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Parental stress is a very real thing. To help against it, we need to develop coping skills like the ones suggested in this post. From one parent to another, here are essential coping skills for parents of special needs kids.

I’ve been on the journey of special needs parenting since my son was an infant. He was born three months premature and with that early birth came a few health complications. A few years later, my daughter would be diagnosed with autism as a toddler.

I won’t lie and say that this has always been easy.

I’m not perfect and over time, I’ve had to develop coping skills. So today I’m talking about coping as a special needs parent. This is something that I’ve touched on here and there before, such as when you get the initial diagnosis and dealing with both grief as a parent and guilt as a parent.

Parenting can be difficult. Parenting a child with special needs can be challenging. Here are 5 coping skills for parents of special needs kids.

How To Cope As A Special Needs Parent

Being a parent of two special needs children is not something that I would have readily signed up for. But, I also wouldn’t change a thing. I love my kids regardless of their abilities. I’m also becoming more and more aware of looking beyond the labels and hoping that others will see that as well. My kids are kids first. They are people first.

Parents of children with autism take on many roles in their child’s education and every day life.

They must first recognize and pursue a diagnosis for their child. Once an accurate diagnosis is made, they must find a suitable program and services for their child. Parents need to also act as teachers in the home so that their children learn to generalize skills in the home that they are taught at school.

Parents become life-long advocates for their children.

It’s what we do. And while we have our fair share of wins and personal successes; there are plenty of times that we may feel overwhelmed and defeated.

We know, as special needs parents, that some days are downright difficult and you may feel as though you live at a zoo.

But the best thing about that? You are the zookeeper (or co-zookeeper) and you are in control of the situation… even if it may not always feel like it.

5 Coping Skills for Parents of Special Needs Kids

So what are some ways of coping?

* Find respite services. Respite can be a lifesaver in terms of giving a primary caregiver some necessary relief. Even if it’s just for an hour or two a week, respite can make a huge difference.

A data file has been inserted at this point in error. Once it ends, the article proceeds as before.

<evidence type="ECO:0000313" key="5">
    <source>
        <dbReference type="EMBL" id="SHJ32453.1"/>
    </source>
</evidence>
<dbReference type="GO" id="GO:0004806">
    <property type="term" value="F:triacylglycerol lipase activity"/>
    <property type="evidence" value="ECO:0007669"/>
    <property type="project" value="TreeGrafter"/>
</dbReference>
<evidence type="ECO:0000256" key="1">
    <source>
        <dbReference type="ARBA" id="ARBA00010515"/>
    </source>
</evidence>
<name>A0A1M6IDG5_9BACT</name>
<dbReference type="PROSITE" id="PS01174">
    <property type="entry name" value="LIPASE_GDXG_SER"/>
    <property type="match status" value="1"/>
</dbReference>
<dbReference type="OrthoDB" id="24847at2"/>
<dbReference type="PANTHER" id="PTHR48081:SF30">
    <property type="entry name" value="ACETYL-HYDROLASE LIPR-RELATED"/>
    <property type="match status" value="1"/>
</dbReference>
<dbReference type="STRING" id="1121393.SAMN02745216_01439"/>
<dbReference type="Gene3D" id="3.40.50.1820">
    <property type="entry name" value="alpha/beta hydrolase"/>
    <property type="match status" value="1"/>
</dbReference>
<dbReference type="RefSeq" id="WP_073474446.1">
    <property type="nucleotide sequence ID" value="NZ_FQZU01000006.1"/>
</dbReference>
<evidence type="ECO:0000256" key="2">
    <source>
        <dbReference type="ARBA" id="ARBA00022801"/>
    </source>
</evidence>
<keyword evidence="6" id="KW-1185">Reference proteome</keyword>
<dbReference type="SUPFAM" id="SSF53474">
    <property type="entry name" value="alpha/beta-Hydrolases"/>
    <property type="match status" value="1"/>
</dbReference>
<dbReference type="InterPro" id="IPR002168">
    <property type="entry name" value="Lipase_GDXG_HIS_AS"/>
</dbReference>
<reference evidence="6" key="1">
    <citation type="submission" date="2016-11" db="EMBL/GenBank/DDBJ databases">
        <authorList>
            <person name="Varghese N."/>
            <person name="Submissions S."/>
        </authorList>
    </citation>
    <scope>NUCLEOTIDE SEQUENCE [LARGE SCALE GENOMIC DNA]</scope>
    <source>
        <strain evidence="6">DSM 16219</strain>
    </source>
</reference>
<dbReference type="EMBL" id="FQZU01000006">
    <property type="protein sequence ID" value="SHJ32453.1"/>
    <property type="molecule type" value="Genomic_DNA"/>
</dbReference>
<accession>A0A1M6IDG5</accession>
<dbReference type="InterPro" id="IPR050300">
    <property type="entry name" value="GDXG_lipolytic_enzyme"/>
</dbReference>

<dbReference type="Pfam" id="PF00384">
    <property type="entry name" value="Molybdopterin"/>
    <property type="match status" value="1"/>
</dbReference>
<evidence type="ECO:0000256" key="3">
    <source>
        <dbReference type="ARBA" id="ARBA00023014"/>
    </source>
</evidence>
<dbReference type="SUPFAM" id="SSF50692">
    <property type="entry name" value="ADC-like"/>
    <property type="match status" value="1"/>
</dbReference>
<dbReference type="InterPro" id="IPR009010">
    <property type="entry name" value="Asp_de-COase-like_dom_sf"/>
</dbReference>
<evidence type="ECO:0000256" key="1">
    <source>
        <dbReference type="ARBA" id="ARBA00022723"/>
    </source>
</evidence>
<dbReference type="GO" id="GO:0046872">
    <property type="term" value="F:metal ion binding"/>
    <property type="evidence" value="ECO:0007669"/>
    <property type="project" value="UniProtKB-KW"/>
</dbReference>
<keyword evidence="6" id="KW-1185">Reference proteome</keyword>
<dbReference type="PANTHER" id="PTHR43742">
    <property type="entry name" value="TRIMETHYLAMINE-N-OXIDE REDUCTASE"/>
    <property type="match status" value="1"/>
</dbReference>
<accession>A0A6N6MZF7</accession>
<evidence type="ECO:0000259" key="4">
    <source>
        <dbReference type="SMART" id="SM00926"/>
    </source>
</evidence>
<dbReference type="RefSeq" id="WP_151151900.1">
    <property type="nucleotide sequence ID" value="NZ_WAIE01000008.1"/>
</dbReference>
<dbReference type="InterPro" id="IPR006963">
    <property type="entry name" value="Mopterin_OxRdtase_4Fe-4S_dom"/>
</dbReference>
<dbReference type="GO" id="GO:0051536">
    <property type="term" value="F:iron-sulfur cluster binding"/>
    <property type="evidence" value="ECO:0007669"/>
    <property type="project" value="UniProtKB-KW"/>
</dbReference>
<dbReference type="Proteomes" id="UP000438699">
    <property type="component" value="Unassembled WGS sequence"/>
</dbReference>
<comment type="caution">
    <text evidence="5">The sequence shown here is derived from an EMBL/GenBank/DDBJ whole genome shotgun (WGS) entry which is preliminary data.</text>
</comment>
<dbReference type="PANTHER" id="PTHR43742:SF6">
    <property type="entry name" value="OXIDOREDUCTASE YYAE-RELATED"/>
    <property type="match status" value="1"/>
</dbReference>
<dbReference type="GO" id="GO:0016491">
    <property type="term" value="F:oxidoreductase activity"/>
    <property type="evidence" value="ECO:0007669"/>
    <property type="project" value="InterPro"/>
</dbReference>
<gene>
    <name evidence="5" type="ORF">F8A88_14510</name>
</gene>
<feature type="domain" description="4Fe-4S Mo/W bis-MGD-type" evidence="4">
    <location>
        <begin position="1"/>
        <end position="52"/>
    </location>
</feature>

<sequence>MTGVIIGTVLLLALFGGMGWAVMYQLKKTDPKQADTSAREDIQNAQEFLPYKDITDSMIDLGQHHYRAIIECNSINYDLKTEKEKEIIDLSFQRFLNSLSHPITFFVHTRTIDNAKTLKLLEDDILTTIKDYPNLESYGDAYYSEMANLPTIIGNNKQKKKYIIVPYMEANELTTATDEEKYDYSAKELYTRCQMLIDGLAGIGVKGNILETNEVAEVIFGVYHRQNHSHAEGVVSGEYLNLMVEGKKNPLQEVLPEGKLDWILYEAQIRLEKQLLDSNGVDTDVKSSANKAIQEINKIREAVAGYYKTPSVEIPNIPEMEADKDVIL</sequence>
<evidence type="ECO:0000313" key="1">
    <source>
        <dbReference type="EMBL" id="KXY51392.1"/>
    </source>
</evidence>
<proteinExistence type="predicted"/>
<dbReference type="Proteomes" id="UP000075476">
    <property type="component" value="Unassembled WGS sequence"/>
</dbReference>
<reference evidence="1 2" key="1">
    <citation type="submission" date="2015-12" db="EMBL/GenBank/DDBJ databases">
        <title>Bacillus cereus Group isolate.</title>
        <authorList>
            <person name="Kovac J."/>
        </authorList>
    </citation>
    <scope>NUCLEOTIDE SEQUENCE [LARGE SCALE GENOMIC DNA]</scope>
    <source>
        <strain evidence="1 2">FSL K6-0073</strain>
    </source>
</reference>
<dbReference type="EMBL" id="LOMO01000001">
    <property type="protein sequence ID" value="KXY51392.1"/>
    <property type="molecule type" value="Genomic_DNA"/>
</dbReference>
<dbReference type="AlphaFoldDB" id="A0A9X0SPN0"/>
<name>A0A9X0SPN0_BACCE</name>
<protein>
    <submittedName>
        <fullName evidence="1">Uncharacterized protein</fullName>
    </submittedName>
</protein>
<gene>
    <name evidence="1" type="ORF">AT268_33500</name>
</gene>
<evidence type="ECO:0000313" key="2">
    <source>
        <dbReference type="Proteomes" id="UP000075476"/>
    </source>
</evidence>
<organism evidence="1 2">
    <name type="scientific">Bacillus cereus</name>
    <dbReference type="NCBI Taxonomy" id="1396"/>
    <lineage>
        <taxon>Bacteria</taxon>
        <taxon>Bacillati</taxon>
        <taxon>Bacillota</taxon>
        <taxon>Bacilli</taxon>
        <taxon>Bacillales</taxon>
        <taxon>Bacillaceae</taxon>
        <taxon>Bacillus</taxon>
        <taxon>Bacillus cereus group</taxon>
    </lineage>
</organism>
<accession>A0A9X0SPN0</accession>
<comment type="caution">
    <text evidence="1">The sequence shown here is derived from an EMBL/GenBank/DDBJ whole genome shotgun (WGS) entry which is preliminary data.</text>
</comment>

* Take a break. If you can’t get respite services, at the very least take a break. Ten minutes of mindful meditation can make a huge difference for your mental health.

* Utilize your support network. Having reliable friends who understand and can listen to you vent or just give you a shoulder to cry or lean on can also make a huge difference. Yes, you might have your partner or spouse helping you out as well, but sometimes having another person to talk to can do a world of good.

* Seek counseling. If you need to talk to a professional, there is no shame in that! Maybe there’s an underlying problem that’s only getting worse with the stress of raising kids. A professional or church clergy person can help with that. Look up the resources in your community and use them.

* Accept that some worrying is natural. No one on this earth is truly worry-free. This is an unrealistic expectation that can ultimately cause more worry when you start to worry about worrying. Try to differentiate between the worrying that most people experience and the unnatural worrying that leads to anxiety.

After all, you wouldn’t be a parent if you didn’t feel worried about your child’s future or what might happen on a daily basis.

Also remember- even on the days where it may seem like you are alone on this journey – you are not alone! Help is there for you, all of you have to do is reach out and look for it.

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Digital Product Creator at Kori at Home
Kori is a late diagnosed autistic/ADHD mom. She is currently located in Albany, NY where she is raising a neurodiverse family. Her older daughter is non-speaking autistic (and also has ADHD and Anxiety) and her youngest daughter is HSP/Gifted. A blogger, podcaster, writer, product creator, and coach; Kori shares autism family life- the highs, lows, messy, and real. Kori brings her own life experiences as an autistic woman combined with her adventures in momming to bring you the day-to-day of her life at home. Kori is on a mission to empower moms of autistic children to make informed parenting decisions with confidence and conviction.

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7 years ago

Respite is very, very important! I am a mom of six with one special needs child. Taking lots of deep breaths help as does acknowledging the good days. We do have many good days that help us shore up for the really tough ones. Thanks for your honest post.